This World Bank blog builds on Craig Valter’s paper on “Theories of Change: time for a radical approach to learning in development”. Suvojit Chattopadhyay describes the paper as Valters’ advocacy for ‘modest radicalism’ in the use of Theories of Change (ToC) as an approach to improving reflection and learning in the development sector:
“In this paper, Craig reflects on the role of the ToC in the context of the ‘results agenda’ and suggests four principles that could help development organisations develop knowledge and improve practice: Focus on processes; Prioritise learning; Be locally-led; and ‘Think compass, not map’.”
In this post/blog, Chattopadhyay shares additional thoughts on the use of ToCs and how they might be improved. He starts with two problems in the way we do things:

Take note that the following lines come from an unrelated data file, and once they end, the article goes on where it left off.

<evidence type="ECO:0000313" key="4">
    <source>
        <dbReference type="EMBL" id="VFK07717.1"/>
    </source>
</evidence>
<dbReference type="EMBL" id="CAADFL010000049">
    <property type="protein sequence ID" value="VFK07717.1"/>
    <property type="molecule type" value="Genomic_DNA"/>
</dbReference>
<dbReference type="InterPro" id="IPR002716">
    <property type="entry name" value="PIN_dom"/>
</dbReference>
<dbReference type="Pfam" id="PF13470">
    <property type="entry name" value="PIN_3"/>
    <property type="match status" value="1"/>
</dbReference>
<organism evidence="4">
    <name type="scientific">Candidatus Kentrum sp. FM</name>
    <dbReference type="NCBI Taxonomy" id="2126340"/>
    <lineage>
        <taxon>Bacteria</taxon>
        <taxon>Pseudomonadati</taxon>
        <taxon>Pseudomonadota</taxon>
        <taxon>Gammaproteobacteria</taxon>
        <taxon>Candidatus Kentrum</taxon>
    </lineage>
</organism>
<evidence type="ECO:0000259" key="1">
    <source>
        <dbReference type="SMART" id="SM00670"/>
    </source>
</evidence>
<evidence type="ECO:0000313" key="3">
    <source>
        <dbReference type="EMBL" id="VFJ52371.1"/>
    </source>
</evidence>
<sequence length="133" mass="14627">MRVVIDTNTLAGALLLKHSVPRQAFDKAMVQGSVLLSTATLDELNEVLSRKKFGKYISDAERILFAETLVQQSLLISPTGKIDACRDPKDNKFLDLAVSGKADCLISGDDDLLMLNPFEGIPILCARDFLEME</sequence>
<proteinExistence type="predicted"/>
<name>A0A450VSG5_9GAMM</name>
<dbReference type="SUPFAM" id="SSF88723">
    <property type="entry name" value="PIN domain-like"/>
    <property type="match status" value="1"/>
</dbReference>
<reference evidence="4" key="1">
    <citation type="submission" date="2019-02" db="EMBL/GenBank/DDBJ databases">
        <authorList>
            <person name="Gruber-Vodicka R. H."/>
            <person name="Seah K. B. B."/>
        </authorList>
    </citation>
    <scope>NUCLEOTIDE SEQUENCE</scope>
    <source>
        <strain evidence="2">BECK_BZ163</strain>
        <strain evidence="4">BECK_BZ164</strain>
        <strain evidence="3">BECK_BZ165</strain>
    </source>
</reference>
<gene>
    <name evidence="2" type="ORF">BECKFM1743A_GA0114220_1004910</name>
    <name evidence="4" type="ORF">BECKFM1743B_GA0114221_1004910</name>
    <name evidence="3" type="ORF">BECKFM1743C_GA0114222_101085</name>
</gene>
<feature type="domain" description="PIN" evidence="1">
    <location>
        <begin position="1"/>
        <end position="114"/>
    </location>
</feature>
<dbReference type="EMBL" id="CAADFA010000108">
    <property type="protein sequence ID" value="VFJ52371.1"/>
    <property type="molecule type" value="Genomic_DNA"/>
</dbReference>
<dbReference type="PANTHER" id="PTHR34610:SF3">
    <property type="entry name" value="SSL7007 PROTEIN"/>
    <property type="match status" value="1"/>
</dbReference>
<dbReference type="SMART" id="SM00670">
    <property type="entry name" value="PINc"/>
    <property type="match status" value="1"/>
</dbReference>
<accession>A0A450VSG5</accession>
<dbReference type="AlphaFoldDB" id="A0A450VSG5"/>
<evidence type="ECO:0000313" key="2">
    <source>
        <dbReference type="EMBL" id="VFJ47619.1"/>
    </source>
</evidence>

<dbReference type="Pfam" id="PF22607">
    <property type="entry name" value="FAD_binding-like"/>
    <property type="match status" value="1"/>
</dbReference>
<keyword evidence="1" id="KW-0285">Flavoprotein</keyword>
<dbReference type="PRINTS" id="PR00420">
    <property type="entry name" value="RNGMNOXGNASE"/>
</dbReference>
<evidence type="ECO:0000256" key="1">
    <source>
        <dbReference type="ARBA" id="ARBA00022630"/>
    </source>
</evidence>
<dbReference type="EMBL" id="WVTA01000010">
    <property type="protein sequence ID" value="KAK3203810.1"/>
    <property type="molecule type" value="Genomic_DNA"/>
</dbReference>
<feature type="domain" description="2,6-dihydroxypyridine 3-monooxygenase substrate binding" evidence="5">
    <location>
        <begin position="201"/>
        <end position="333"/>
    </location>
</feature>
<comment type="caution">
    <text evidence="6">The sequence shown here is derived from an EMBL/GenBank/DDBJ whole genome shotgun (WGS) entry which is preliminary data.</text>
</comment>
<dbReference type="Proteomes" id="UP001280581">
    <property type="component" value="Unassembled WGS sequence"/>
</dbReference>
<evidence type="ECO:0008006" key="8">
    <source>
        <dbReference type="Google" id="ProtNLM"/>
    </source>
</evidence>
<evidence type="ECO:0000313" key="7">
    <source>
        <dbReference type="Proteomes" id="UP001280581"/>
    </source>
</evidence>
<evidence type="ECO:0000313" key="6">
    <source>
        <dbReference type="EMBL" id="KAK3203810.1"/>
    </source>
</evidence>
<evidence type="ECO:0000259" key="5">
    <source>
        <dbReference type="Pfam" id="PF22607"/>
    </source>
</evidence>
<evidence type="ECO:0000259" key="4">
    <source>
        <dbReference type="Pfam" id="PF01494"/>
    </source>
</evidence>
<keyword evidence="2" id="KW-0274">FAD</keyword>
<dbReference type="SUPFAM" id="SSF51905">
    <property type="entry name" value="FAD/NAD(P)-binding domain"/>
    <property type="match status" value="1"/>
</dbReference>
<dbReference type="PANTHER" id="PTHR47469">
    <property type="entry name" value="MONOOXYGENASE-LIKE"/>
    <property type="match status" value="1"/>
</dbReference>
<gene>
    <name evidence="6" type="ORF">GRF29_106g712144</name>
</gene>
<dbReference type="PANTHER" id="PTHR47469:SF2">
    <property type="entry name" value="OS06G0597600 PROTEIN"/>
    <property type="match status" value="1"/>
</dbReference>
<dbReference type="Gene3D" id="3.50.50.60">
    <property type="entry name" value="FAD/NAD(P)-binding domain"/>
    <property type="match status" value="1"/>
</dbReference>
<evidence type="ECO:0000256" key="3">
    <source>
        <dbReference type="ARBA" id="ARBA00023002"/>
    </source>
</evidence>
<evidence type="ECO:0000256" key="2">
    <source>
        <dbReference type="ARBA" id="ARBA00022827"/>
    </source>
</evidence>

- In development, failures are hard to detect: Often, organisations that fail find ways to mask failure – by either refusing to acknowledge failure, finding external factors, or moving on to a different desk officer/donor/location. So within the aid industry, we have a peculiar situation where it is real hard to fail – or at least, it is hard to know when a project has failed.
- It’s harder still to ensure that projects that fail face significant consequences of failure: Organisations that implemented the failed projects should be required to make significant changes to key aspects of design or management.